In many ways Microsoft is the most fascinating platform-holder on the market today. The company has achieved a tremendous 180 from the disastrous Xbox One 2013 days, creating an interconnected service empire that puts players, games, and recurring revenues at the heart of everything it does. It's here where Microsoft's true strengths lie, and these newly built muscles will lift its first-party slate in a unique way.
Microsoft doesn't play by the rules any more. The company re-defined its playbook to compete on a different level, one that sees Xbox shifting from a console to a service that bridges home consoles, Windows 10 PCs, and even mobiles. Connected via Xbox LIVE, gamers can now interact, play, and spend on all devices. The richly intertwined Xbox service webwork is arranged so that every part compliments one another: Mixer streaming organically feeds into game sales by sparking interest, Game Pass directly leads to full game sales on the Xbox Store as users buy the games they want to keep, and subscriptions propel more playtime with new free content and multiplayer-driven engagement. But there's one part of the pie that Microsoft has been missing: strong first-party games.
This is about to change, too. Microsoft bought up many stellar studios like Obsidian, Ninja Theory, and Playground Games to buffer its first-party slate. The games-maker is growing intensely and investing strongly into new IPs and games development in an effort to deliver stronger and more diverse first-party content. But rather than rely solely on full game sales digitally and in-store, Microsoft's first-party games are neatly folded into is successful subscriptions and provide a dual opportunity for revenues.
Microsoft confirms that all future first-party games will release on Game Pass, its $10 a month a la carte subscription. By paying a recurring subscription, users can play the newest Xbox games without actually having to buy them; access is given by buying into the service rather than buying the full-priced game. All first-party Xbox games are also coming to PC now too (even Halo 6, aka Halo: Infinite), so Game Pass' inevitable PC integration will spike these revenues even higher.
By giving gamers this kind of choice, Microsoft will see a unique forked avenue of long-term revenues over time. Game sales can taper off, but Game Pass is a means of continually selling older games by curating wider exposure via the service.
Not only does Game Pass extend revenues via its service-based approach of value-driven content, it actually fuels sales of new and old games alike. Users will download specific games they heard about or wanted to try, and often times actually buy them if they enjoy the experiences. Other times these users will just keep their subscription active to keep playing these titles--either way Microsoft wins.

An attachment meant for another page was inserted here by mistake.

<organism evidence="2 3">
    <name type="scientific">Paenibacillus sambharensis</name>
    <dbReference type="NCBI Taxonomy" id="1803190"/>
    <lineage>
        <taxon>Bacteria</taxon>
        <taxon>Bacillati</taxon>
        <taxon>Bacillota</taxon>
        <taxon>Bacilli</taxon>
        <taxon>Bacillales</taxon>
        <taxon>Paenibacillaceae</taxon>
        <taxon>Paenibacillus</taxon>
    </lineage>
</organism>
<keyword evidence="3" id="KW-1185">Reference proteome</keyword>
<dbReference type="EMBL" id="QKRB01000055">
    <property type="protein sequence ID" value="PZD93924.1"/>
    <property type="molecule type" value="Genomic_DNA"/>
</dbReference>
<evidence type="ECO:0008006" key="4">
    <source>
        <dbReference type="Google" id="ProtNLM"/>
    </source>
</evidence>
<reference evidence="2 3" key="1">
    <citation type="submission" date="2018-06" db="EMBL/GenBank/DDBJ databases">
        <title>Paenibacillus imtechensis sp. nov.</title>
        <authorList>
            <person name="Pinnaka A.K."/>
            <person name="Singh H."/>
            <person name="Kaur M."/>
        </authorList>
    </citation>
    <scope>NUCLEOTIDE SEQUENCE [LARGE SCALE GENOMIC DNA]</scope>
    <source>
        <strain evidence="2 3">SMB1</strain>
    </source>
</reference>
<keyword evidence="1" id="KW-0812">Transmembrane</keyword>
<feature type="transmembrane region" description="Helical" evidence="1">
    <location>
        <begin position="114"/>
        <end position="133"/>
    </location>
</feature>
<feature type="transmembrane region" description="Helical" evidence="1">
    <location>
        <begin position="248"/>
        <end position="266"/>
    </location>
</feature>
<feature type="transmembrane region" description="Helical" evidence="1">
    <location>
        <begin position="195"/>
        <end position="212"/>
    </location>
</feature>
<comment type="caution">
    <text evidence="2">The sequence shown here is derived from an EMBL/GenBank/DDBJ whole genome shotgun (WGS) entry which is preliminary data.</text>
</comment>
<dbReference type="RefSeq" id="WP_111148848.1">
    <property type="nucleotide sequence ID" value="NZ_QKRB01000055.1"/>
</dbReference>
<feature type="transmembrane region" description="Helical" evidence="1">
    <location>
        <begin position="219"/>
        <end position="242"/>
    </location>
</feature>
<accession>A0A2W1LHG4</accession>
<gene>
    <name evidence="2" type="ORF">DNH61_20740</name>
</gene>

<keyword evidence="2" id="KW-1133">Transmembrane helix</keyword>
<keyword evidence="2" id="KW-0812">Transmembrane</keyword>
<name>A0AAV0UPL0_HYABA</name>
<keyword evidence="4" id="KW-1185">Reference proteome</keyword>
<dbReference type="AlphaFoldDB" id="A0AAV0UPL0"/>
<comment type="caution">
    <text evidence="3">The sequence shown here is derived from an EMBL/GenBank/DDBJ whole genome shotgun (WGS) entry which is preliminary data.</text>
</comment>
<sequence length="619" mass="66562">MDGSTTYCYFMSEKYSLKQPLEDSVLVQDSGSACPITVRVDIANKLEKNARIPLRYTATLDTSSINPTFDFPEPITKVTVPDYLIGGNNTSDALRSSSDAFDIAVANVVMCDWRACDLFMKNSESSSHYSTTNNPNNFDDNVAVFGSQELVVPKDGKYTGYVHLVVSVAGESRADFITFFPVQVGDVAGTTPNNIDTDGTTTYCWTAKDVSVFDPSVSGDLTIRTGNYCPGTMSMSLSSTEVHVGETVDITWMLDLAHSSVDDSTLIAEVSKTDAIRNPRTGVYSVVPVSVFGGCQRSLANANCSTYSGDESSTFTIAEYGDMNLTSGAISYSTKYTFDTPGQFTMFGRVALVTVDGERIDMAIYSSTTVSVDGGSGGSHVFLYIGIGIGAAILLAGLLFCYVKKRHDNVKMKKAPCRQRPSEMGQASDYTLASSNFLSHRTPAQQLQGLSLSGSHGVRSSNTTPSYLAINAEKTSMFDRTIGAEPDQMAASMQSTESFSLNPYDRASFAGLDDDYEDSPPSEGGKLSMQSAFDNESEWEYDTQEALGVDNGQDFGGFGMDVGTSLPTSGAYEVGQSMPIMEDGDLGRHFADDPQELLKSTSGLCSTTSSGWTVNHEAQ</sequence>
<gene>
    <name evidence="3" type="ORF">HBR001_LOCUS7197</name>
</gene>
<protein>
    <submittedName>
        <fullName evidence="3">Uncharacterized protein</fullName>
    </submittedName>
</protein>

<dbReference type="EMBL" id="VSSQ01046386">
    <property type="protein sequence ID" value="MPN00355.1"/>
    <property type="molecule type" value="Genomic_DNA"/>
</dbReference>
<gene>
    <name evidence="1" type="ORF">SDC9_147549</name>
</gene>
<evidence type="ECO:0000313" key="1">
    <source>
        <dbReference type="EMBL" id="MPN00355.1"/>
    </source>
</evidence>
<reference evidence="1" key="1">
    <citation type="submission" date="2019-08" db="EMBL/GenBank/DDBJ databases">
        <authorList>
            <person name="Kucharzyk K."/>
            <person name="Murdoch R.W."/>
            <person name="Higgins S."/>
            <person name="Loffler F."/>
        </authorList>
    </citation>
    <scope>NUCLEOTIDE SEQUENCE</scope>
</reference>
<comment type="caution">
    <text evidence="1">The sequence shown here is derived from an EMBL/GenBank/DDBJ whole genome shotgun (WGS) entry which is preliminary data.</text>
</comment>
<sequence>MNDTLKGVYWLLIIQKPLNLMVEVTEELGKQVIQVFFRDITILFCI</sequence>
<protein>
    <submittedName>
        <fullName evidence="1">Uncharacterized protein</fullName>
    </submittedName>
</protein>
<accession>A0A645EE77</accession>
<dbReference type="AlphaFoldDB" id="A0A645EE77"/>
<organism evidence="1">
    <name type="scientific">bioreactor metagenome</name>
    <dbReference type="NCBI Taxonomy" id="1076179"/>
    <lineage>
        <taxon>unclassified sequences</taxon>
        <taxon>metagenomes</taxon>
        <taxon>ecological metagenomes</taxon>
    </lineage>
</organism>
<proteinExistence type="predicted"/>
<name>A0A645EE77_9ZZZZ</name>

This forward-thinking approach, which sees full game sales blended with long-term subscriptions, also makes Microsoft quite flexible.
Xbox's billion-dollar engagement model is all about multiple moving parts that all shore up weak points.
Redmond has learned to adapt by necessity. Microsoft is now quite adept at compensating and offsetting its potential gaming faults. It's toned Xbox into a lean machine of muscle that's built to last, and just as muscle groups compensate for weaknesses, so too does Microsoft's multi-faceted business plan. This model is full of ways to safeguard against potential losses. Microsoft learned from its mistakes quite well, and even iterated on Sony's mistakes--the creation of Xbox Game Pass was a direct response to Sony's ailing PS Now service.
Microsoft's offset its weaknesses by embracing its strengths and following a plan of continual growth. With this plan in place, Xbox console sales no longer matter. Not selling X amount of games is no longer a big concern. The infrastructure is so wide now that it can compensate for its own weaknesses and ensure Xbox doesn't fall apart when it doesn't meet a specific metric.
The company's first-party games are often overshadowed by major third-party releases, and its own Xbox games typically get pushed to the back as marquee titles like Call of Duty storm the platform.
This actually happened during the 2018 holiday season; Microsoft saw a big 31% rise in software and subscription revenues in Fiscal Q2'19, largely driven by an unnamed third-party game (probably Red Dead Redemption 2 or Blops 4). Unlike Sony with its PS4 exclusives, Microsoft's own games didn't stand powerfully on its own platform.
But thanks to its uniquely threaded business strategy, this is okay. Even if Microsoft only pulls in 30% from every third-party sale versus the 100% it'd make from its own games, its compensated for this loss with a system that continually makes money.
Microsoft no longer needs to release system-selling first-party games simply because it's invested in a deep bedrock of services and content to fuel its infrastructure. Right now it can comfortably rely on third-party blockbusters as it builds its first-party slate, and even when big games like Halo 6 are ready, Microsoft still wins when its own titles are overshadowed as every game on the Xbox Store feeds into its churning engagement cycle.
Everything in the Xbox ecosystem feeds itself and pushes that billion-dollar wheel of earnings. Every third-party game sale, every Xbox LIVE party invite, every Mixer stream and Game Pass download. It's all designed to conform to a big cross-platform plan that's actually working wonders for Xbox.
With Xbox, Microsoft is now playing for the long game. Game Pass is so successful that other publishers like EA are copying the model, and the company is even pushing farther into game-streaming tech with its Project xCloud service. Once xCloud is ready, Microsoft will have an expanded online roadmap that truly connects these platforms together with cohesive, game-driven experiences.
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